I used to live next door to someone who had a regular routine for autumn. He had bought several rolls of 2-foot-wide fiberglass insulation with shiny kraft paper on it.

Every October, the fiberglass would come out and be unrolled around the perimeter of the house. He then would install it like banking and cover the fiberglass, which was up against the foundation, with plastic. This covered the fiberglass and protected it from rain and snow.

Every spring, the fiberglass came off, a little more tattered from the moisture that it picked up from the ground and went somewhere for the summer.

I always wondered why he did not just install the fiberglass on the inside of the basement wall. I think I asked him, but cannot remember the answer. This was a matter of male pride, and I did not want to antagonize a neighbor by badgering him with my unsolicited advice. What he did worked fine, although it was a little ill-informed.

He eventually moved away, and the new owners never did banking.

For many years, Mainers have banked their homes. The practice goes back hundreds of years. We have used evergreen boughs, leaves, boards, wood chips and anything else that might stop or slow wind down while adding a little insulation to the basement walls.

The problem with basements is that they are made with massive materials like stone, brick or concrete. These materials have the insulation value of a single piece of glass. Their high mass makes them seem OK, but without some kind of thermal buffer, they siphon heat out of the basement.

There are many acceptable ways to insulate a basement.

If this was a perfect world, you could insulate your basement wall with foam insulation on the exterior from the footing right up to the sill. This keeps the entire basement wall warm. The massive wall will actually act as a heat sink that will now help store heat in the winter and cool in the summer.

There is a catch: The foam on the outside that is above grade is susceptible to damage and should be covered. It can be covered with stucco, paint or pressure-treated wood, or left alone. Weather, sunlight and lawnmowers will wear down any covering or foam over time. Another significant issue is that if the foam is running from underground to the sill of the house, a hidden path is created for bugs to get to the house. This is not a major threat here in Maine, but it can happen. This insulating practice is not allowed in southern climates due to this bug issue.

The other way to insulate basement walls is to insulate on the inside. If we run from the floor to the sill, the wall is now kept cold. There has been a concern over allowing the basement wall to get really cold. This is not a big issue with newer construction. Older basements that have cracks might have a problem with freezing. There is usually enough heat loss to prevent any major freeze damage.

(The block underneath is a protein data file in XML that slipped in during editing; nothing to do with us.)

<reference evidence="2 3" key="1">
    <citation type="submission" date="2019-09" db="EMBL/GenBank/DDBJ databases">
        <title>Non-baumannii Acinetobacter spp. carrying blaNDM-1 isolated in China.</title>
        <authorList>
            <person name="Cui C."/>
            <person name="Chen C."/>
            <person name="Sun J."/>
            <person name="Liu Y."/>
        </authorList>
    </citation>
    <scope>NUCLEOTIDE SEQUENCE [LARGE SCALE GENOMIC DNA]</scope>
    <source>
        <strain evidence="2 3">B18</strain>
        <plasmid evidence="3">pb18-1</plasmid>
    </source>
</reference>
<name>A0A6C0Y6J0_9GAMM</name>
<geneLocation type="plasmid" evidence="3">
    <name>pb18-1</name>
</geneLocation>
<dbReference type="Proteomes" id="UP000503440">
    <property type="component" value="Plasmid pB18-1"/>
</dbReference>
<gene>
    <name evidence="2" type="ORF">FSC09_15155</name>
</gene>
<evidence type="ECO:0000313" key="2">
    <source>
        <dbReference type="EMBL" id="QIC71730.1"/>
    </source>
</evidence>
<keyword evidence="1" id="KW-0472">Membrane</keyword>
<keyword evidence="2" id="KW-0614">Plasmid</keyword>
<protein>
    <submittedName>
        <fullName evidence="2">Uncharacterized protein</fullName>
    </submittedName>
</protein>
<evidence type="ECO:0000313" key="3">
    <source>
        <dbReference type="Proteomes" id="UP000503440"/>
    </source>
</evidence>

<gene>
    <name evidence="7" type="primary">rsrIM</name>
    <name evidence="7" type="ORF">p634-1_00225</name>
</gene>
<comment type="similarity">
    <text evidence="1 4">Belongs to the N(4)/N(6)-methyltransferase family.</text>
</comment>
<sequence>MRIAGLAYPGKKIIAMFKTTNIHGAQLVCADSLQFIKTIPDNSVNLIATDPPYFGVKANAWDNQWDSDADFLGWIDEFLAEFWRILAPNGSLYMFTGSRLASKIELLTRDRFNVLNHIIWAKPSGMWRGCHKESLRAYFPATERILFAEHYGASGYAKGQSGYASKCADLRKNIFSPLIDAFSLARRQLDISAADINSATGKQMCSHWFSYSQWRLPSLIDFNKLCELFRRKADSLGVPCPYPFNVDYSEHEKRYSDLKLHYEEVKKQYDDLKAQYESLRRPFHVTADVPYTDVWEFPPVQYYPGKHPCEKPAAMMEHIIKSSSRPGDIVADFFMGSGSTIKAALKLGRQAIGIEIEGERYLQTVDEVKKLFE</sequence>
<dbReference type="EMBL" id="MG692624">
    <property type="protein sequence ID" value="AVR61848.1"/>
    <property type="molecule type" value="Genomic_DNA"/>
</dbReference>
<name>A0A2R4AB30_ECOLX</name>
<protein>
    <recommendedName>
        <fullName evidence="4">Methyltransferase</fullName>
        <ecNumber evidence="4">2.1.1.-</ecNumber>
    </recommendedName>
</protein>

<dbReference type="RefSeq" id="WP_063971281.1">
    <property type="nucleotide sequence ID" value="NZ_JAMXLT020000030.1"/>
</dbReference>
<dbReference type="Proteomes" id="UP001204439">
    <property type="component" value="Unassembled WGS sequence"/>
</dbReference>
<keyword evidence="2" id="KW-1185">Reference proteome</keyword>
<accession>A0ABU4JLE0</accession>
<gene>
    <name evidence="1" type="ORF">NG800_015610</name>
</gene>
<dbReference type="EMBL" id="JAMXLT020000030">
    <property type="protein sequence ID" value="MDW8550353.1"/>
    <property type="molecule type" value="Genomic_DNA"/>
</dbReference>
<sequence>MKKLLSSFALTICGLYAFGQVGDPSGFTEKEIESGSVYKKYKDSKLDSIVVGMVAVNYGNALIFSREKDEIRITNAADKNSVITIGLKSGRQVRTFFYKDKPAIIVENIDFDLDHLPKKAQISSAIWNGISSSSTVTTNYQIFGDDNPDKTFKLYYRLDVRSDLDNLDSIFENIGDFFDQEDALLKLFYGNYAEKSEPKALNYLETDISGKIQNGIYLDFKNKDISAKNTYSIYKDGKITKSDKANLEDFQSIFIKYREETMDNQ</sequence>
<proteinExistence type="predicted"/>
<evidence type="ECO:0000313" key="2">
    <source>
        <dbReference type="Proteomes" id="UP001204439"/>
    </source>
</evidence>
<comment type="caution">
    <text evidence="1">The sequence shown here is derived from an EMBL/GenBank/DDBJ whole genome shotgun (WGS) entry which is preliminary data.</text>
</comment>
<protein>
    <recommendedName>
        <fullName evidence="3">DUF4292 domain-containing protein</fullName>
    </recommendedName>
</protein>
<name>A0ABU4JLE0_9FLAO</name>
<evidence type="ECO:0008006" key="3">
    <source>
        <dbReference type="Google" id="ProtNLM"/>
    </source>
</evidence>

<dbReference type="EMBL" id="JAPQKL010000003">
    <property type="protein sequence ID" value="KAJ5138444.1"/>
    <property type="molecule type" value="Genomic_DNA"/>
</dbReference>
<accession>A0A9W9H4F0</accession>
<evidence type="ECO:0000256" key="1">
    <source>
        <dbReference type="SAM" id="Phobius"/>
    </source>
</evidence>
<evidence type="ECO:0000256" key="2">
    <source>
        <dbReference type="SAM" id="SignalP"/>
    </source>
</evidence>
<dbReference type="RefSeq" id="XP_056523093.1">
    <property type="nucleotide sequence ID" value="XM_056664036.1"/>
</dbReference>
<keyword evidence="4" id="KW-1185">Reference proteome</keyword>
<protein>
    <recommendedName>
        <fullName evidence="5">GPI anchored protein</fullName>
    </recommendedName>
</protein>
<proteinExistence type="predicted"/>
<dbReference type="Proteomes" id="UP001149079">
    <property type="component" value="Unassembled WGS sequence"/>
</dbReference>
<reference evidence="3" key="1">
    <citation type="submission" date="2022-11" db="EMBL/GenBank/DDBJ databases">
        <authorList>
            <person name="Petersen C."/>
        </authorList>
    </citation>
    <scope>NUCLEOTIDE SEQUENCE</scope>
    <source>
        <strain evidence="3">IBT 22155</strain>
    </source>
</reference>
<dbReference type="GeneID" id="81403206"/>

I had my old basement, part of which is cement block, concrete and rock, sprayed with foam insulation on the inside from the floor to the sill with 2 inches of spray foam. After seven years there is no indication of exterior freeze damage.

You do need to know that a basement that is insulated with spray foam can be susceptible to fire. Ideally, the foam should be covered with drywall, wood or a spray coating that is a fire preventive.

Another basement insulation scheme is to install foam insulation on the exterior of the basement wall from the footing to grade and then install insulation inside from the sill down 2 feet below grade. This allows the wall to be reasonably well-insulated, and the exterior foam acts as an additional barrier against groundwater.

Fiberglass insulation can be installed in a stud wall that would be constructed in the basement. It is imperative, if using fiberglass to insulate a basement wall, that a plastic moisture barrier be installed over the concrete before any material that can absorb water is installed.

Perhaps the most economical way to insulate the basement wall is to hang 4-foot-wide plastic-faced fiberglass horizontally from the sill down on the inside of the basement. This is simple to install and cuts the heat loss in the area where it is the highest. Most lumber yards carry this material.

Regardless of what you do, seal the cracks by the sill before you cover it up. This need not be an annual ritual.

Questions for Tom Gocze should be mailed to The Home Page, Bangor Daily News, P.O. Box 1329, Bangor 04402-1329.